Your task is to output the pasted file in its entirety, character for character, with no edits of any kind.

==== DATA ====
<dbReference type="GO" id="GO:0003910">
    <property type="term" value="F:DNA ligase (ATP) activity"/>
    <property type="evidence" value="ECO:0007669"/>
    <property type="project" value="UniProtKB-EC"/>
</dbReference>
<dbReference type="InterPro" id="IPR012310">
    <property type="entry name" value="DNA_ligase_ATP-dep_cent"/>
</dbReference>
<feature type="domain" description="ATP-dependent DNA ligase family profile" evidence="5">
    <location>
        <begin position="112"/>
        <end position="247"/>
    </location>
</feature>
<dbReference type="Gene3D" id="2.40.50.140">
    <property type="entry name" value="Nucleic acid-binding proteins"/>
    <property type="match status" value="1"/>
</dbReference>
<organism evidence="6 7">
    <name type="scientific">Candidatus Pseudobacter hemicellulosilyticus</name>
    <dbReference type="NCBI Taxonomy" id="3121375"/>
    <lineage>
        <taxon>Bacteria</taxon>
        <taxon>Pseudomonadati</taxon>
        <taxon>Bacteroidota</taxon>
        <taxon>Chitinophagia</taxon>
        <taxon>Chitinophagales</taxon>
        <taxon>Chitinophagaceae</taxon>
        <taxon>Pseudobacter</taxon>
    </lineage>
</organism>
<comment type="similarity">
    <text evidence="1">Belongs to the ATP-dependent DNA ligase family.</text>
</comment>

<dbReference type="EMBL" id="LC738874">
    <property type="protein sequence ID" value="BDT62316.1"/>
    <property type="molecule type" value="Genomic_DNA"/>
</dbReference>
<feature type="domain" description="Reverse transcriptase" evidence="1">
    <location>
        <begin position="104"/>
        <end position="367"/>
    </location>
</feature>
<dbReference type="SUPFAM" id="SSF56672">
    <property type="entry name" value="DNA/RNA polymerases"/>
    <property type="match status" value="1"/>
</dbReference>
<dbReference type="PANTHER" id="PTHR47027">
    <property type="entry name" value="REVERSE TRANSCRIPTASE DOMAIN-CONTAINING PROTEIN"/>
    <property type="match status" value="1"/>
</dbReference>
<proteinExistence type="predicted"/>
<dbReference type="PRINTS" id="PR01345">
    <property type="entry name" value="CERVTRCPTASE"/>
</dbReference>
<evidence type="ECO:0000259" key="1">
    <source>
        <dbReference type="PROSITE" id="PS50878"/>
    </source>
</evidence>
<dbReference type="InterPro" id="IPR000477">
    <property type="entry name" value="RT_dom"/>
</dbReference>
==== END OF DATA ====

<dbReference type="GO" id="GO:0003910">
    <property type="term" value="F:DNA ligase (ATP) activity"/>
    <property type="evidence" value="ECO:0007669"/>
    <property type="project" value="UniProtKB-EC"/>
</dbReference>
<dbReference type="InterPro" id="IPR012310">
    <property type="entry name" value="DNA_ligase_ATP-dep_cent"/>
</dbReference>
<feature type="domain" description="ATP-dependent DNA ligase family profile" evidence="5">
    <location>
        <begin position="112"/>
        <end position="247"/>
    </location>
</feature>
<dbReference type="Gene3D" id="2.40.50.140">
    <property type="entry name" value="Nucleic acid-binding proteins"/>
    <property type="match status" value="1"/>
</dbReference>
<organism evidence="6 7">
    <name type="scientific">Candidatus Pseudobacter hemicellulosilyticus</name>
    <dbReference type="NCBI Taxonomy" id="3121375"/>
    <lineage>
        <taxon>Bacteria</taxon>
        <taxon>Pseudomonadati</taxon>
        <taxon>Bacteroidota</taxon>
        <taxon>Chitinophagia</taxon>
        <taxon>Chitinophagales</taxon>
        <taxon>Chitinophagaceae</taxon>
        <taxon>Pseudobacter</taxon>
    </lineage>
</organism>
<comment type="similarity">
    <text evidence="1">Belongs to the ATP-dependent DNA ligase family.</text>
</comment>

<dbReference type="EMBL" id="LC738874">
    <property type="protein sequence ID" value="BDT62316.1"/>
    <property type="molecule type" value="Genomic_DNA"/>
</dbReference>
<feature type="domain" description="Reverse transcriptase" evidence="1">
    <location>
        <begin position="104"/>
        <end position="367"/>
    </location>
</feature>
<dbReference type="SUPFAM" id="SSF56672">
    <property type="entry name" value="DNA/RNA polymerases"/>
    <property type="match status" value="1"/>
</dbReference>
<dbReference type="PANTHER" id="PTHR47027">
    <property type="entry name" value="REVERSE TRANSCRIPTASE DOMAIN-CONTAINING PROTEIN"/>
    <property type="match status" value="1"/>
</dbReference>
<proteinExistence type="predicted"/>
<dbReference type="PRINTS" id="PR01345">
    <property type="entry name" value="CERVTRCPTASE"/>
</dbReference>
<evidence type="ECO:0000259" key="1">
    <source>
        <dbReference type="PROSITE" id="PS50878"/>
    </source>
</evidence>
<dbReference type="InterPro" id="IPR000477">
    <property type="entry name" value="RT_dom"/>
</dbReference>